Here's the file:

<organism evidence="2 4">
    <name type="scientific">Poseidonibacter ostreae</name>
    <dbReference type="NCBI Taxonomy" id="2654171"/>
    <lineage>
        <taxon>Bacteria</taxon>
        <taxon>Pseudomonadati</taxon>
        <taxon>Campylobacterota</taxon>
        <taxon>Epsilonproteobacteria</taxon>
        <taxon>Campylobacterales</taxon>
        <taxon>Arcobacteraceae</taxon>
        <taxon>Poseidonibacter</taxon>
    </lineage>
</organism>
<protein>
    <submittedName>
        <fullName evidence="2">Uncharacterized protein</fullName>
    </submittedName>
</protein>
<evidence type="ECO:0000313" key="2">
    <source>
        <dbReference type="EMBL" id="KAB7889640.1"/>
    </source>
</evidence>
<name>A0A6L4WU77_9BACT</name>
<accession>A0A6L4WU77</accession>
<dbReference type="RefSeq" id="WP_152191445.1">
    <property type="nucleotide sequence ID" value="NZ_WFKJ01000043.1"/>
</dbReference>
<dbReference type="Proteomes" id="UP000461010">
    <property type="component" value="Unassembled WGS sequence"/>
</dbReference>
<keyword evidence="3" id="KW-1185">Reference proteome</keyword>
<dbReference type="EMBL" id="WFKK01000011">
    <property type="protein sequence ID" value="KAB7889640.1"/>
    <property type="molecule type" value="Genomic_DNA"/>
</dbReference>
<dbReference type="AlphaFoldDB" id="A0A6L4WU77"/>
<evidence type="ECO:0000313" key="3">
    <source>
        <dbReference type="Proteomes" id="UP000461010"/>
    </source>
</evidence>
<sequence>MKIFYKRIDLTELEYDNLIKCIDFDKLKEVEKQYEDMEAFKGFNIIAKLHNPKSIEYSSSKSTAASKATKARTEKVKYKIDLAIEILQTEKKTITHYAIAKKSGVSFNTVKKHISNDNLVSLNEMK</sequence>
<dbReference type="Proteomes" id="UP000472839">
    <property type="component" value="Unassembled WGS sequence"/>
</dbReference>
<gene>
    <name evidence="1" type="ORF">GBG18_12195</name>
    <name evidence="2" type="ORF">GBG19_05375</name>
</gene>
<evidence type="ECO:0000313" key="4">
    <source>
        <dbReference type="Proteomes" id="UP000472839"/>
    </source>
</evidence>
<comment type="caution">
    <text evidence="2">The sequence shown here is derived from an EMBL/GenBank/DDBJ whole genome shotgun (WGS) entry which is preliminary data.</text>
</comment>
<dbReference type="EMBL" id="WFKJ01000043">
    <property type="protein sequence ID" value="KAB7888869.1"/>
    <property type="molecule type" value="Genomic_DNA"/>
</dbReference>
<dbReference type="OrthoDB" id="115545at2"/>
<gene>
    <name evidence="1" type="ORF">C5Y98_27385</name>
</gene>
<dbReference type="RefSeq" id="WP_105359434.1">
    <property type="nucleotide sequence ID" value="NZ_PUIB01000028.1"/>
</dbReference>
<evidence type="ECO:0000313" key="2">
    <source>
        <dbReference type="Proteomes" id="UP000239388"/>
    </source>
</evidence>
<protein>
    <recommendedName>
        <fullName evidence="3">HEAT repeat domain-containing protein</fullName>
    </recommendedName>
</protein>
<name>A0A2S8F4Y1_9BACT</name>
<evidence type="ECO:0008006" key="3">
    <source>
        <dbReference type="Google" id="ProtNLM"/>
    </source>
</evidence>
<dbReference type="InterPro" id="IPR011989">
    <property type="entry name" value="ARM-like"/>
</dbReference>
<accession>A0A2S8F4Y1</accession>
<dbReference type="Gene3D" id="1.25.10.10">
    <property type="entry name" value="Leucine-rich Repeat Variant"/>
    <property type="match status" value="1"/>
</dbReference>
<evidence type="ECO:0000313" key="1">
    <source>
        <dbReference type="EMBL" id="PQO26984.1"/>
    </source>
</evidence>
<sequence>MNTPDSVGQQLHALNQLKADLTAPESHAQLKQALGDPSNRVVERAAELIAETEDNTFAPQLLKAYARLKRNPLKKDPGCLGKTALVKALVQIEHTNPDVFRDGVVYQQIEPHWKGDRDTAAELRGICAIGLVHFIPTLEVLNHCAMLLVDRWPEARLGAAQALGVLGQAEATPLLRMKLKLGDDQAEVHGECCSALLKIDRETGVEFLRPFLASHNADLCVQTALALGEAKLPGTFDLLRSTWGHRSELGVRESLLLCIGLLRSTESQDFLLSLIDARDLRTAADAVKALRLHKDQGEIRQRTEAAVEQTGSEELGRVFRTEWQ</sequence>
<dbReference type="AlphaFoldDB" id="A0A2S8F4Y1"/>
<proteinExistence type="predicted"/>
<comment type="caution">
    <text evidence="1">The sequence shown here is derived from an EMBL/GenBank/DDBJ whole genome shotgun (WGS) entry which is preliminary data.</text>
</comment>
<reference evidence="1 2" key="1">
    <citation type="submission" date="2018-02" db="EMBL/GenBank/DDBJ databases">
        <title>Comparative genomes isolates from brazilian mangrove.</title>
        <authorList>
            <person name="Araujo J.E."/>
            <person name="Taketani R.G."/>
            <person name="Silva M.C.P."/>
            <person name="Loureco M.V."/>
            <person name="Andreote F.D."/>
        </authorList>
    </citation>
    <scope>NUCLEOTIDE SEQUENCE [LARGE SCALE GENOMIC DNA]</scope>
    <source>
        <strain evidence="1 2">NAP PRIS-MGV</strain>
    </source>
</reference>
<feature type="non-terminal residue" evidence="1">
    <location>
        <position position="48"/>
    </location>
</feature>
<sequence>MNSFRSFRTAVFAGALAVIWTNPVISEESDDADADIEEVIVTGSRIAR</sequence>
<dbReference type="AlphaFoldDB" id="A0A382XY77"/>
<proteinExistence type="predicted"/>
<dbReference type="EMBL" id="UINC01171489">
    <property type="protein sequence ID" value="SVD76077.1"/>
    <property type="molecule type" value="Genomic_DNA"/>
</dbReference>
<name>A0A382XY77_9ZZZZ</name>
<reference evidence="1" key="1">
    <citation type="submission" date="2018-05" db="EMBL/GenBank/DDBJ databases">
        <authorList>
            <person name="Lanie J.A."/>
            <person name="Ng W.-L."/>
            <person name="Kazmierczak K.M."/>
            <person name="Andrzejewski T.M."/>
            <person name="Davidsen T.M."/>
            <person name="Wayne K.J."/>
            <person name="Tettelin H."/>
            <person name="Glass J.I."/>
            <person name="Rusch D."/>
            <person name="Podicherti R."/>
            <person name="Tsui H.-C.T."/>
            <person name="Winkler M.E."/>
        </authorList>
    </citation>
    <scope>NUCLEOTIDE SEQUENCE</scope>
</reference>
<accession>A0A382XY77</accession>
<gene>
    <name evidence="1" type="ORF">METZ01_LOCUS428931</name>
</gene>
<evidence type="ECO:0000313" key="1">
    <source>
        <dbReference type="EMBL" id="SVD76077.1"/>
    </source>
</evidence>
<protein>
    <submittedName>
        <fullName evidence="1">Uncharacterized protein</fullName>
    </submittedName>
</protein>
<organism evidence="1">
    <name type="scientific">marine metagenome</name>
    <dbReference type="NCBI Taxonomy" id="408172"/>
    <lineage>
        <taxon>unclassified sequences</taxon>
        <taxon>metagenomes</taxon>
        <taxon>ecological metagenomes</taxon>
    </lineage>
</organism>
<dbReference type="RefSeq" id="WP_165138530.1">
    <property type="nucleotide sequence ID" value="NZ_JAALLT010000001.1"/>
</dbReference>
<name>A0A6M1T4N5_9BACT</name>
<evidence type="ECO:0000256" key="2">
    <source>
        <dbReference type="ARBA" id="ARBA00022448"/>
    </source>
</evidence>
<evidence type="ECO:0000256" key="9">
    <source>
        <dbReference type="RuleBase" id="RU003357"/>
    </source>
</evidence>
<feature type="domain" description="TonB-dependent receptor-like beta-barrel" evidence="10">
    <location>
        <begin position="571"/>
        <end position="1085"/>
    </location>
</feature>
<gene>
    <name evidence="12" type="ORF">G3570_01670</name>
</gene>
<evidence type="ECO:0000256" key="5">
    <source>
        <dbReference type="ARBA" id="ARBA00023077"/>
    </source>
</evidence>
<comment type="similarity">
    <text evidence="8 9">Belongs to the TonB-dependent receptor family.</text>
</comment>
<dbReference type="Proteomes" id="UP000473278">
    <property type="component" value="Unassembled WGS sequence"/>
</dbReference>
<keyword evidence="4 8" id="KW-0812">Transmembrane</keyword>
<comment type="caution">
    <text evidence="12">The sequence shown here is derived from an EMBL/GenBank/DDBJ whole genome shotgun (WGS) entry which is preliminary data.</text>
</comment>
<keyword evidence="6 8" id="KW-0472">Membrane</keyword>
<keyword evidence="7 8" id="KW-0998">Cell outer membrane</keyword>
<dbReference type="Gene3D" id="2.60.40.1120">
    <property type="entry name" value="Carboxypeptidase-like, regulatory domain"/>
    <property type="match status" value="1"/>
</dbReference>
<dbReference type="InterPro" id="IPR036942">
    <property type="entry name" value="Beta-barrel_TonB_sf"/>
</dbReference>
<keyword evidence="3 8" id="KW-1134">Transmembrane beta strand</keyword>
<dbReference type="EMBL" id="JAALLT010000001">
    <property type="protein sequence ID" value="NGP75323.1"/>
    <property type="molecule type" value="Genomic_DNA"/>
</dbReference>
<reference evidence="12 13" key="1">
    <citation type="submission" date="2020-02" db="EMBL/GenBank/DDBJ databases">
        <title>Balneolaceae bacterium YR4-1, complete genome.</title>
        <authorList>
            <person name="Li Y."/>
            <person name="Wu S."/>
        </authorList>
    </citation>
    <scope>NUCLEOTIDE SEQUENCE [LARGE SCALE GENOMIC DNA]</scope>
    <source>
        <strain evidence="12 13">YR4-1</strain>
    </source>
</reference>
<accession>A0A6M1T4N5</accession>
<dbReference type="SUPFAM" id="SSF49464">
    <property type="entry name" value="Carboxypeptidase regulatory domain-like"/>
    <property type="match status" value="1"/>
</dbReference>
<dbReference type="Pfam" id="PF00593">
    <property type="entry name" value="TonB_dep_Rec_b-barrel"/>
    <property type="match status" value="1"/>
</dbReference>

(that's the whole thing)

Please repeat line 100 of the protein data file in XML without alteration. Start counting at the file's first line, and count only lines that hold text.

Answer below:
<dbReference type="AlphaFoldDB" id="A0A2S8F4Y1"/>